The IRS offers three possible methods of formal disclosure: Form 8275, Form 8275-R, and Form 8886.
The Form 8275 Disclosure Statement enables a taxpayer to disclose certain items or positions that do not violate IRS regulations and that are otherwise not adequately disclosed on a tax return. This form is available to individuals, businesses, pass-through companies, and tax return preparers.
The Form 8275-R, Regulation Disclosure Statement, enables a taxpayer to disclose reporting positions that violate Treasury Regulations. In other words, if an item is not in violation of the regulations, an individual must use Form 8275 – not Form 8275-R. Like Form 8275, Form 8275-R can be submitted by individuals, corporations, pass-through companies, and tax return preparers.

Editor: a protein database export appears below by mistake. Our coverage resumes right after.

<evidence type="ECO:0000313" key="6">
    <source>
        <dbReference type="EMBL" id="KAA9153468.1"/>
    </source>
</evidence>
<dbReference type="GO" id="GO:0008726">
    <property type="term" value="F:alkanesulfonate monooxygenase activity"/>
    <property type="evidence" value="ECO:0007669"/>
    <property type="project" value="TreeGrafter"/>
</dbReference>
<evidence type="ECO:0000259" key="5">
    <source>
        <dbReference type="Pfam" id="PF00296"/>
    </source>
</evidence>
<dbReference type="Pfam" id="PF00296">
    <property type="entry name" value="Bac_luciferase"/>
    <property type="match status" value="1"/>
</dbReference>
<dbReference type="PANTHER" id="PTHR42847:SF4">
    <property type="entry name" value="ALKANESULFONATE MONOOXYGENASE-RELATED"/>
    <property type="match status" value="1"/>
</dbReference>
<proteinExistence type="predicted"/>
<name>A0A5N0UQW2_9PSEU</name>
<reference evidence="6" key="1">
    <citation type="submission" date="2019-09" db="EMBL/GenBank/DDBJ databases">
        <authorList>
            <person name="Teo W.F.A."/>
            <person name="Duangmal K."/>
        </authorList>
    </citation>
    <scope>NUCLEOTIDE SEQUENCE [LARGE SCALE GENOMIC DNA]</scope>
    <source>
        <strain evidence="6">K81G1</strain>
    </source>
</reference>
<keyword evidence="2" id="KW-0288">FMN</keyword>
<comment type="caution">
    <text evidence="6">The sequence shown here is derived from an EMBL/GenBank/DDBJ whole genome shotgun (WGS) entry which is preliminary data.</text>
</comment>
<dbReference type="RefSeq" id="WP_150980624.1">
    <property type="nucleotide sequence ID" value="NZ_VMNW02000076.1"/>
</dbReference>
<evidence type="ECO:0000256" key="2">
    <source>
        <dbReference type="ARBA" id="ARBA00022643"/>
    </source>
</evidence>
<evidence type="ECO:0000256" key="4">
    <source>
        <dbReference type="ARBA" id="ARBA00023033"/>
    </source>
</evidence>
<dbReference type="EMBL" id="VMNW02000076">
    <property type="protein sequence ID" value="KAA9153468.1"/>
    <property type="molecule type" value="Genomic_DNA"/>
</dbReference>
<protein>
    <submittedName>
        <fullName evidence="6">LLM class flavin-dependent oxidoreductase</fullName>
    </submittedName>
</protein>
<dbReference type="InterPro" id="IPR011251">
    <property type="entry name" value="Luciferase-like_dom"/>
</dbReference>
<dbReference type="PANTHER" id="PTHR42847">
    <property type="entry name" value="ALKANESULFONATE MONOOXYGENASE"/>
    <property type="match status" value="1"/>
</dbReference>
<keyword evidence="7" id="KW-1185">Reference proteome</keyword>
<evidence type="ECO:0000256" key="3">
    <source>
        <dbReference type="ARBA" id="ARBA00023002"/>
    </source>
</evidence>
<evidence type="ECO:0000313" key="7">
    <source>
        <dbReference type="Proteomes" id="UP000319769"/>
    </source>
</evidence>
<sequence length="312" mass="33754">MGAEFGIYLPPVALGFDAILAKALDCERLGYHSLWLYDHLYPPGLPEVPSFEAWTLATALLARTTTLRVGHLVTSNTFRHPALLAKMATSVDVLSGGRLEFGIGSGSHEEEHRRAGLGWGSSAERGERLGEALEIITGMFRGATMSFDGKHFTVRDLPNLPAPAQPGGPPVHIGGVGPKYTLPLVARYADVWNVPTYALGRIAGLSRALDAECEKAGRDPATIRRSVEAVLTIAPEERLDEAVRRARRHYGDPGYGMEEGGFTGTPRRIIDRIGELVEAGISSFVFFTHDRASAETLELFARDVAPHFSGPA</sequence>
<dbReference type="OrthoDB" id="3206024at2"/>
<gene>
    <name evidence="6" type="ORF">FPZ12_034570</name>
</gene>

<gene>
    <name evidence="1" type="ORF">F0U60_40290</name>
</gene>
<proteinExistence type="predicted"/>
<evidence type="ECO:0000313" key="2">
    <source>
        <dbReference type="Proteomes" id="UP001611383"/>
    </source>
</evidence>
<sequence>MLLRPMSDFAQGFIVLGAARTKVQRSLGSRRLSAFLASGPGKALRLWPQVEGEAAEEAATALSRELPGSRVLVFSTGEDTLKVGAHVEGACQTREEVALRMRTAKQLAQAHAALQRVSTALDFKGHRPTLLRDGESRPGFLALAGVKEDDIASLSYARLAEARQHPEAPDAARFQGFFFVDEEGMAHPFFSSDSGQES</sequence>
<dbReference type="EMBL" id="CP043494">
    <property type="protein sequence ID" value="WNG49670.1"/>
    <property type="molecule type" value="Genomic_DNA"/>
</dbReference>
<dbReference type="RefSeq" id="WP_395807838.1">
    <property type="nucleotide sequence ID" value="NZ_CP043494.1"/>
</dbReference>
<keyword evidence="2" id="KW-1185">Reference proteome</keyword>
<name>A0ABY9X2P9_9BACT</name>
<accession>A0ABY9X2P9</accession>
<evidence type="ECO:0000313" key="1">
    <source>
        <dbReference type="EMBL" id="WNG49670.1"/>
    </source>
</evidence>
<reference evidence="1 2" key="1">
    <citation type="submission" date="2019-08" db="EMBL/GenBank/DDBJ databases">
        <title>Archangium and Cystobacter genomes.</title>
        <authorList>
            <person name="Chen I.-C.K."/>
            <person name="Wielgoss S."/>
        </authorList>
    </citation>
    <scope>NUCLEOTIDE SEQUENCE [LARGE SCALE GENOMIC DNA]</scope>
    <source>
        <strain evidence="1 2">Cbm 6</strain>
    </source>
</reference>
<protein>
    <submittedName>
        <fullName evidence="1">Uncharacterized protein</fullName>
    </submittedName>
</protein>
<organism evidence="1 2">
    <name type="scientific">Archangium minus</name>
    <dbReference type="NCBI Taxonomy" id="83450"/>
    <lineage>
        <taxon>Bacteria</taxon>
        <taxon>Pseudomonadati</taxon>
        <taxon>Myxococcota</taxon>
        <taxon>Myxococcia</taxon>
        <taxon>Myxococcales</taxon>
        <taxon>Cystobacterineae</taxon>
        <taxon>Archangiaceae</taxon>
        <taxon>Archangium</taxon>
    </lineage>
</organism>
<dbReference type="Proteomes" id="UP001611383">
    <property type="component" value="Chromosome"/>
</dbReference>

Finally, Form 8886, Reportable Transaction Disclosure Statement, is available to disclose information related to reportable transactions. Reportable transactions include listed transactions, confidential transactions, transactions with contractual protection, loss transactions, and interest rate transactions.
A taxpayer will generally need to use separate Form 8886 for each reportable transaction, unless the transactions are the same or substantially similar. A transaction is essentially similar if (1) it is expected to have the same or similar types of tax consequences and (2) either factually similar or based on the same or a similar tax strategy.According to the IRS, findings of material similarity should be construed in favor of disclosure.
How Much Disclosed?